Architecture and design

Architecture and design

Chinese architects win unofficial Notre Dame design contest
Two architects from China, Zeyu Cai and Sibei Li, have won a global online competition seeking new designs for the Notre Dame Cathedral. Organized by GoArchitect, an independent publisher in the US, the contest was an unofficial effort to gather creative ideas to rebuild the cathedral’s spire and roof, which were destroyed by fire in April. The organizer had received 226 designs from 56 countries. GoArchitect is not affiliated with the French government. Winning the contest does not mean the selected design will be included in the official French reconstruction plan. But people in China celebrated the win. State-run newspaper China Daily congratulated Cai and Li, who are both working at the
Chinese architects win unofficial Notre Dame design contest
I.M. Pei: master architect’s work in photos
I.M. Pei, the revered architect who dotted the world with his modernist design, died at his home in Manhattan, New York City, early Thursday. He was 102. Pei’s audacious use of geometry and holistic view of nature and architecture won the hearts of many influential figures. Best known for creating the Louvre’s glass pyramid, Pei was born in the southern Chinese city of Guangzhou in 1917. Known among Chinese communities as Ieoh Ming Pei, the American architect was a son of a prominent Chinese banker. Pei spent his formative years in Hong Kong, Shanghai, and the classical gardens of Suzhou, before moving to the US aged 18 to study architecture at the Massachusetts Institute of Technology and l
I.M. Pei: master architect’s work in photos
Michael Wolf’s lens on Hong Kong
German photographer Michael Wolf, who spent his last 25 years in Hong Kong, died on April 24 at the age of 65. He shot scenes from Japan’s crowded subway trains in Tokyo Compression (2010) and portraits of Hong Kong’s Cantonese opera performers, but is best known for his collection on the city’s crammed urban landscapes: Architecture of Density (2009). Throughout his years in Hong Kong, Wolf was constantly excited by what others in the city might find mundane or too small to wonder at: shrines to earth god Tu Di Gong wedged into busy shop windows; illuminating glass walls in night-time Central; sunrises on outlying island Cheung Chau where he lived; and old corner houses earmarked for demoli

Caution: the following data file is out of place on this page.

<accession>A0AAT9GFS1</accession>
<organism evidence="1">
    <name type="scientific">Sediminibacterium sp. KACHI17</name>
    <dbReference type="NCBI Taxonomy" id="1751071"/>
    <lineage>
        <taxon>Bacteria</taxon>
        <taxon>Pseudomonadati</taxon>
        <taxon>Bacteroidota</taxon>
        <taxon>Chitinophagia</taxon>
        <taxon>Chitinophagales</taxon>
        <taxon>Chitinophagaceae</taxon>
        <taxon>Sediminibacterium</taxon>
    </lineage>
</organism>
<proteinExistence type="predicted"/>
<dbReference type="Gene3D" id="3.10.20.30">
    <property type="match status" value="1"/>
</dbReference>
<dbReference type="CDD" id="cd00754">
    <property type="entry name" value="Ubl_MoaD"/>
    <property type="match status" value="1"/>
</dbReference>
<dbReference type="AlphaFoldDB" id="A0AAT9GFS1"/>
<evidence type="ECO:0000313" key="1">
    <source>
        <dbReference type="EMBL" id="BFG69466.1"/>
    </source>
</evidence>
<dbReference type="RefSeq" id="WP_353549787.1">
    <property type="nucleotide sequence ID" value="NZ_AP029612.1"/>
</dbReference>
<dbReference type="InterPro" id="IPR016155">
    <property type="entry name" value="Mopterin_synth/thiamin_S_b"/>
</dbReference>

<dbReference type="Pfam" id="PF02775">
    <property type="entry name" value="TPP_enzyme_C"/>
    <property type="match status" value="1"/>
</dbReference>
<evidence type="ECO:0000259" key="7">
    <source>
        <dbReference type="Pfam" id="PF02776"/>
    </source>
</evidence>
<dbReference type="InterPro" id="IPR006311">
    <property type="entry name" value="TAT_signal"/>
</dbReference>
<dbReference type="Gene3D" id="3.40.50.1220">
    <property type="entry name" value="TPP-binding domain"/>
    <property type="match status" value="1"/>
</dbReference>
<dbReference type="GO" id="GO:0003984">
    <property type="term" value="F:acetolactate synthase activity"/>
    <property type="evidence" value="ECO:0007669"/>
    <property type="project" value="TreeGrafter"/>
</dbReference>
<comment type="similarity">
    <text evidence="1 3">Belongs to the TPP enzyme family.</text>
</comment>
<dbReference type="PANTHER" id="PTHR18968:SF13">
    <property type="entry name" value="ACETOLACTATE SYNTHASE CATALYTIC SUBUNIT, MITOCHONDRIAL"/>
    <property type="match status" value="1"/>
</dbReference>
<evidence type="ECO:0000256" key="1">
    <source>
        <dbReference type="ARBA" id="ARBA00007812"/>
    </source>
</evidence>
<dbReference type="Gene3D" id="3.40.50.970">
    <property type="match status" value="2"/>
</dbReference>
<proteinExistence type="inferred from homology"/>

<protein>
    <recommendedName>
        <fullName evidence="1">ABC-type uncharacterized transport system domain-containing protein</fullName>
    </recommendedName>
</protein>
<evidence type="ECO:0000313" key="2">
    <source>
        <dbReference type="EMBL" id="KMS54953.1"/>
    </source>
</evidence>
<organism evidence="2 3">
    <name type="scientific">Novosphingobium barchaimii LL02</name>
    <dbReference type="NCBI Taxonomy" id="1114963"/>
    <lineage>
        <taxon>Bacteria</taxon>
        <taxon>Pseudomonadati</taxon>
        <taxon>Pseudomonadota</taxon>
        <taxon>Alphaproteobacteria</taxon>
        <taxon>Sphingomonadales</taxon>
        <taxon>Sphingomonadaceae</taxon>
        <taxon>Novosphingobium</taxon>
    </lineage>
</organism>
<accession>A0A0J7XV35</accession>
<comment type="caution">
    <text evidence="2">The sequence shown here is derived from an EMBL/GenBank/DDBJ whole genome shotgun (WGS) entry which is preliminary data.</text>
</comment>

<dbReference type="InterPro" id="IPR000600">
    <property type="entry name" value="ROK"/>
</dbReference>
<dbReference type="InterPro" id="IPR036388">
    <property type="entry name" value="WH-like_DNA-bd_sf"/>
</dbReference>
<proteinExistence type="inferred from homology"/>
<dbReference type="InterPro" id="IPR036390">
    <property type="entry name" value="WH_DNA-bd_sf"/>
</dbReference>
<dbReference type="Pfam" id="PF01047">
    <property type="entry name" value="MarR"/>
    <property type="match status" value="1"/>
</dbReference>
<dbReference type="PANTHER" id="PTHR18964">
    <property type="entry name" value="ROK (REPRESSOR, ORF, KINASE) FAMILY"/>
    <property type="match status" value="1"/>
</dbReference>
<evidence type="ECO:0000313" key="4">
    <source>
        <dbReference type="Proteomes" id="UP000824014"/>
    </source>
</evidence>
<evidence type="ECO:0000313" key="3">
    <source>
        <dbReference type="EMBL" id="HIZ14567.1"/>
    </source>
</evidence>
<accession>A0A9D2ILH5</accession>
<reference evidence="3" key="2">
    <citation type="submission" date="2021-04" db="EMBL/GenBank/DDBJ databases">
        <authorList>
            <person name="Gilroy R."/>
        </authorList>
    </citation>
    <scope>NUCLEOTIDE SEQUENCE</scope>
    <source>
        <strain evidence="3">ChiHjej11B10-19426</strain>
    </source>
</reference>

Michael Wolf’s lens on Hong Kong
How Bauhaus shaped Hong Kong’s skyline
You know the look of a Bauhaus building — clean lines, symmetrical patterns and no pretension. Bauhaus, the German art school that introduced modern design to everyday buildings and objects, celebrates its centenary this year. Bauhaus’s approach to design has shaped metropolitan skylines around the world, including that of Hong Kong. In Hong Kong, Bauhaus found expression in many early public housing projects, like the pastel-colored Choi Hung Estate in Kowloon. The estate was among some of Hong Kong’s first public housing estates built quickly and cheaply in the 1950s and 1960s to accommodate refugees who fled communist China. “They sprang up like mushrooms,” said Lee Ho-yin, associate prof
How Bauhaus shaped Hong Kong’s skyline